Symptoms include raised masses on or under the skin – single or multiple lumps, which may be smooth, bumpy or ulcerated. Your dog may also show a lack of appetite, vomiting and abdominal pain.

The prognosis depends upon how far advanced the cancer is; broadly if the tumor is on your dog’s limbs then he has a better prognosis than if the tumor is in the nail bed, genital areas and mouth. Mast cell tumors in the internal organs have a poor prognosis.

Not a great deal is known about this form of cancer – because it does not occur in humans, less research has been undertaken.

As I mentioned the first article – Dog Cancer Facts – there are many, many forms of cancer, and each is a disease in its own right which has it’s own specific treatment and prognosis.

In the next article I’ll give you 10 tips for facing cancer should your dog be diagnosed with a malignant tumor.

Be Sociable, Share!


  1. Just lost a male pyr that was 7 1/2 years old to a brain tumor. He went very fast, had to put him down 10 days after first seizure showed. It ripped my heart out to put him down. He was really my best buddy. It’s been over 3 months and I still have bad moments. Never had a dog as great as he was.

  2. Skip, thanks for your post.
    That’s a heart breaking experience to have to go through; dogs leave such a big paw print on our hearts that I don’t think we ever fully get over their passing.
    I still get misty eyed when I think about my first dog, and she left us over 20 years ago.

  3. i am losing a 5 1/2 year old golden to lymphoma. he was diagnosed only 5 months ago. we hoped chemo would give us a year or two but he is already out of remission. we changed his diet and tried every vitamin and herbal remedy we could find.. it seems unbelievable he will be gone in less than two months

  4. Penny, I am so sorry to hear this – I hope in the next few weeks you will share many precious moments with your dog that you’ll treasure forever. I’m not sure I’d cope very well if I was in your position. Best wishes, Clare.

  5. i just lost my precious “Prince”, 4 weeks ago. We had been best buddies for 12 yrs. I wish i had had the time to find out info regarding spenic tumors. I learned he had a tumor on Monday morning & lost him in surgery on Tuesday. I was alone & trying to understand all medical jargon being thrown at me & make the right decisions while reeling emotionally. I never got to say goodbye. The option to put him to sleep was never brought up by the vet only that he needed surgery asap. Having time now to research this, i would not have agreed to surgery, instead we would’ve gotten burgers & dishes of ice cream & cuddled for the day, then put him to sleep. Don’t be pressured into fast decissions, you will live with them forever. I will always regret mine,as he deserved better. I cry every day & miss him terribly.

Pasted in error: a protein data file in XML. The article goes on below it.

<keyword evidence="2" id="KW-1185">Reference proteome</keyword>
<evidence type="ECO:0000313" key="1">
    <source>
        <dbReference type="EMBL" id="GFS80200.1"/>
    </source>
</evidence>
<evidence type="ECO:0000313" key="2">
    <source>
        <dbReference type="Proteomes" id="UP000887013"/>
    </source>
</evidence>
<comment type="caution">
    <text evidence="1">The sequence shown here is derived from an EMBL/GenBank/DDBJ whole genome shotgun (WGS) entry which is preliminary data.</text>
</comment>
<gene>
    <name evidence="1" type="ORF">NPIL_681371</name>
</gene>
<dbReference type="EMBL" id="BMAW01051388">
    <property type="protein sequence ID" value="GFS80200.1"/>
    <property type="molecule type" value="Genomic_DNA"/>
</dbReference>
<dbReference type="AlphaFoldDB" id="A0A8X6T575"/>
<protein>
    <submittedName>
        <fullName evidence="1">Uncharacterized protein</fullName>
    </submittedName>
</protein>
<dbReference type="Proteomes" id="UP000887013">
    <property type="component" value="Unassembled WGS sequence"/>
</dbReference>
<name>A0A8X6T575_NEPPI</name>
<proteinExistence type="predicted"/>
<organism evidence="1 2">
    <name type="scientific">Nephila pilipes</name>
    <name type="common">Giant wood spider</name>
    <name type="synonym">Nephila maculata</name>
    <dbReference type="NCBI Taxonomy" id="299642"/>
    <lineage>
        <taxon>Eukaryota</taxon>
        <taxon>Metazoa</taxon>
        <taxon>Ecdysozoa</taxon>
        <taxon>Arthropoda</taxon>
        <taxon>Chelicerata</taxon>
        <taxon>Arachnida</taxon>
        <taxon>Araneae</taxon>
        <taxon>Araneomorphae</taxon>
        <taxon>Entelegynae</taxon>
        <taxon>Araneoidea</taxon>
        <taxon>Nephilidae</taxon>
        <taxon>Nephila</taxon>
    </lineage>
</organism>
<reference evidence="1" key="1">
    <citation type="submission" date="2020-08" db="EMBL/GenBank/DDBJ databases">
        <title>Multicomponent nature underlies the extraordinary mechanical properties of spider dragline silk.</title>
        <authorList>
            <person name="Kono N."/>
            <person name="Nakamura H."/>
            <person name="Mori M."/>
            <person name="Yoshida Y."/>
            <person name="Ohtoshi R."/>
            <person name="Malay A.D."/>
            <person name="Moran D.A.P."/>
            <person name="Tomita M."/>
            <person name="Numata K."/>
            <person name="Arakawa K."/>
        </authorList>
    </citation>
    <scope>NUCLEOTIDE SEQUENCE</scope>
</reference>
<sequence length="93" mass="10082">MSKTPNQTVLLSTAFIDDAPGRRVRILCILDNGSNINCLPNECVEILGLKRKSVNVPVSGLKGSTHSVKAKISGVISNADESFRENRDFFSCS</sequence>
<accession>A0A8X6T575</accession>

6. 10 months ago, our four year old Doberman was diagnsed with Stage 5 lymphoma.
    A chemo protocol was completed and Lizzie was pronounced in remission. Three days later, a lump appeared that shouldn’t have been cancerous, was treated with antibiotics but failed to respond and biopsy was preformed to discover it was indeed lymphoma agan/still.
    I think that using LDN we will beat our dog’s lymphoma. We have watched that cancerous lump get smaller every week, even every day to now be 10% of the size it was when the biopsy results came in.
    For anybody who is faced with cancer in pet or themselves, please check out http://www.lowdosenaltrexone.com. Five well spent minutes.

  7. Important edit of my post. The LDN site is: http://www.lowdosenaltrexone.org

  8. Hi. I have a Lab (Shandy) who is 8 years old. Over the last 10 days she has developed a lumpy mass on her left shoulder. I took her to the vet and when they put a needle in, they took out some dark blood, like old blood.The area is about 30cm long and 15cm wide. Does this sound like Hemangiosarcoma and what is the prognosis without surgery. She is also anaemic and her blood count was also not normal. Any help or info is appreciated.
    Thanks very much. Trish

  9. Am losing my 2 year old Golden to soft tissue cancer in his throat/neck region. The cancer is intertwined in his throat, artery, etc and cannot be operated on. He is so young and it is heartwrenching to watch him go through this – he doesn’t seem to be in pain yet but his left side of his face is partially paralyzed so it is hard for him to eat/drink normally – he has to be hand fed and the water held for him. If anyone has an experience with this please let me know since I am having a hard time coming to grips with this since he is so young and I spent the last month (and $6000) to get to the point of a diagnosis and now I can’t do anything for him.

  10. Hello

    Just read your article about dog cancers…and some of the responses.

    Our 13 year old part lab has a terrible tumor on her hip that has ruptured. (body tissue hanging out….) The only option is radical surgery but would it be the best for her??
    Her age is against her and that is why we decided to not get her operated on…but it is still creating guilt feelings in me because she stilll is lively, eats well and hasn’t seemed to have been affected by the tumor.